1st July 1999

Diesel Air Ltd., a new company in the avaition field today announces its 100 h.p.

DAIR 100® engine to the world. Formed just over two years ago, the company is proud to

have designed, built and tested (for over 1000 hours) several prototypes.

The 100 h.p. engine is the first in a family of engines, using the same constructional

techniques to cover the range from 100 h.p. to 600 h.p. This first engine resembles a flat four

or ‘boxer’ engine, but only two cylinders, each with two pistons. The engine has two

outboard crankshafts connected by gears to the propeller-drive and accessories. This ‘flat

plane’ layout ensures the engine can be easily retrofitted in place of the popular

Continental® or Lycoming® engines, using the same mounting points in many cases.

Key Design features are:-

    • Consumes 1 gall. Diesel less per hr. than typical gasoline engine at 75 h.p. cruise
    • (less than 3.7 Imp. Gal/hour at 75 h.p.) and substantially lower fuel cost.
    • Two-cycle operation for simplicity and low weight.
    • Liquid-cooling for duability and the avoidance of ‘shock-cooling’.
    • Single-lever control, (fuel mixture and carburettor-heat controls eliminated).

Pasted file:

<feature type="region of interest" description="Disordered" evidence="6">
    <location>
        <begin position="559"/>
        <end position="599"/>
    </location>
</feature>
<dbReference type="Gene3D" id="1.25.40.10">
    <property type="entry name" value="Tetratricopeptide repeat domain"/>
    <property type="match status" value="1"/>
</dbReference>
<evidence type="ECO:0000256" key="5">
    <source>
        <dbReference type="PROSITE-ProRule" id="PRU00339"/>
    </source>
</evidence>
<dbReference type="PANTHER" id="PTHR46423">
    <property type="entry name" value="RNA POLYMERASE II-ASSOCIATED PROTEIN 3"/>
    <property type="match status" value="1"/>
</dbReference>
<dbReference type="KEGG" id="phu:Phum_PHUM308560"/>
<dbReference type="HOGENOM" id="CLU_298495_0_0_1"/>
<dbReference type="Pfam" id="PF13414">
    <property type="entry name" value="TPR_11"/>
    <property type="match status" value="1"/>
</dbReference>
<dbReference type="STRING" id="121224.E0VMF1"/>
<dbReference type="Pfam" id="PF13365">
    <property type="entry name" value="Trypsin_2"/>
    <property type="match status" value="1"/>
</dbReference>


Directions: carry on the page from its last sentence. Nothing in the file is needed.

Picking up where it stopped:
• Starting by integrated electric starter.

Work continues to refine the engine’s performance and bring it to a production status

prior to flight trials in the company’s aircraft and subsequent release of a small batch of

engines under PFA regulations for customer evaluation.

The first customer is AIRSHIP TECHNOLOGIES Ltd. ® , who are using the engine in a

Vectored Thrust Propulsion Unit to be used on the airships. This programe is

currently the subject of a Research & Development award under the UK Governments’s

CARAD scheme.

Two Diesel Air 100 h.p. engines will be displayed at the Cranfield PFA Ralley from the

2nd – 4th July this year, and directors of the company will be on hand to welcome all enquiries.

Speaking of the engine, David Soul (Managing Director of Diesel Air ltd.) said:-

"We have been working for two years to provide the next generation of engines for

light aircraftof the 21st century. The diesel engine offers the best specific fuel

consumption of any prime mover with the two-stroke cycle giving the best efficiency

in that class. It also allows us to achievethe required power density from a diesel

for aircraft use. An operator using Avtur would see a fuel cost saving over the

life of the engine in the UK of around £15,000 compared with avgas. The tax

differential helps of course; using off-road (red) diesel, the saving could be

nearly £30,000."